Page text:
Posted by Christi Reynard - email
LOUISVILLE (WAVE) - Kentuckiana was not expecting severe weather, but tornado sirens sounded for a statewide tornado warning test at 10:07 a.m. Tuesday. Weather alert radios also activated, and TV and radio stations broadcast an alert at the same time.
According to Metrosafe, the test went well - with the exception of one siren needing a battery.
March is Severe Weather Awareness Month in Kentucky, so the Commonwealth's Division of Emergency Management encouraged people and businesses to practice their safety drill at the same time as the siren test.
The test took center stage in Jefferson County, where technology and human error led to the sirens not sounding Monday, February 28, when three tornadoes hit Kentuckiana.
On Friday the Director of Metrosafe, Doug Hamilton, presented a report to Metro Mayor Greg Fischer about what went wrong.
That Monday the National Weather Service issued a tornado warning around 4:31 a.m., while tracking an EF 1 twister moving from Clark County, IN to Jefferson County, KY. The siren remained silent, and Hamilton says Metrosafe's encoders did not pick up the warning, and places part of the blame on two supervisors who did not manually sound the sirens.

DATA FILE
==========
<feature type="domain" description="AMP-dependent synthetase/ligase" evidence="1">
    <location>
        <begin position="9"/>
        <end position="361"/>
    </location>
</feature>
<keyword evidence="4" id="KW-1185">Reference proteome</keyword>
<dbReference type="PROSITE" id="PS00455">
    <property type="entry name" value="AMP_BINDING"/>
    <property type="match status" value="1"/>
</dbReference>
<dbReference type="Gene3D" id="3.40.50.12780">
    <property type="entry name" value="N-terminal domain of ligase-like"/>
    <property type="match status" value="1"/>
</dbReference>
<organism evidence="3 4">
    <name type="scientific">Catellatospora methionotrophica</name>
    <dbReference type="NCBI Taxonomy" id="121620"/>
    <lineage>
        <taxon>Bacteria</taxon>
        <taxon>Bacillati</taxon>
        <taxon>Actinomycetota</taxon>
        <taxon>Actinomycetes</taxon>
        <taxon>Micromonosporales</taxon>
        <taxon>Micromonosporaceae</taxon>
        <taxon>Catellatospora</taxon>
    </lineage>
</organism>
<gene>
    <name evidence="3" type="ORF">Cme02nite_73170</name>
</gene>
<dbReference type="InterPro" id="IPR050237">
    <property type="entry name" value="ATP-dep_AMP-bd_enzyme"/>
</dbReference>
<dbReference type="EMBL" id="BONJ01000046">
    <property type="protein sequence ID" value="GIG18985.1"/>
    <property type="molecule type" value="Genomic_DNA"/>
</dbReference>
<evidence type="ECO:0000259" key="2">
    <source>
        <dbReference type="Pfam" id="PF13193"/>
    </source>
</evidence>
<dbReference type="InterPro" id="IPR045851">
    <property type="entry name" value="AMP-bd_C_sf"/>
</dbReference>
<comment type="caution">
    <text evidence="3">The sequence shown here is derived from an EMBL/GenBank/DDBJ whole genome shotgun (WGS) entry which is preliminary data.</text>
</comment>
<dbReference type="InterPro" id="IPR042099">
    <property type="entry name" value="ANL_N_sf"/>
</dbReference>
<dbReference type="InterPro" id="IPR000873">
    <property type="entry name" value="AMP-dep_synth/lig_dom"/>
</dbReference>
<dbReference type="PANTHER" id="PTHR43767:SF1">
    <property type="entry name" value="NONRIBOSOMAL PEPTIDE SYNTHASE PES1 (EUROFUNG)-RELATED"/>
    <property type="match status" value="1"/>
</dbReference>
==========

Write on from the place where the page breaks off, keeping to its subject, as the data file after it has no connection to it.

Metrosafe is taking several actions to make sure the same mistake doesn't happen again, including re-installing and testing two emergency alert system encoders and replacing the roof antennas for those encoders.
Every supervisor has now uploaded an emergency email notification system on their phones and computers, and dispatchers are getting retrained.
The two supervisors blamed for not manually sounding the sirens during last week's storms could be disciplined.
Tuesday's test wasn't just for the sirens, but for schools as well. Many schools within JCPS receive an alert when the sirens are sounded.
Students and staff at Norton Elementary were put to the test, to see just how well they could respond had this been a real emergency.
It took just 3 minutes to get all the schools roughly 800 students and staff in place, and 1 more minute to make sure everyone was accounted for.
"It went well. I had actually asked four classes before this drill to change locations to better position themselves and they did to kind of speed things up and of course they went to the correct spot," said Norton Elementary Principal Ken Stites.
Just like in the classroom, there's always learning to be done.
"I had a teacher make a suggestion today that they felt would make the flow down the stairs slightly improved," Stites said.
The school has about a dozen different emergency drills during the school year, for things like tornadoes and fires.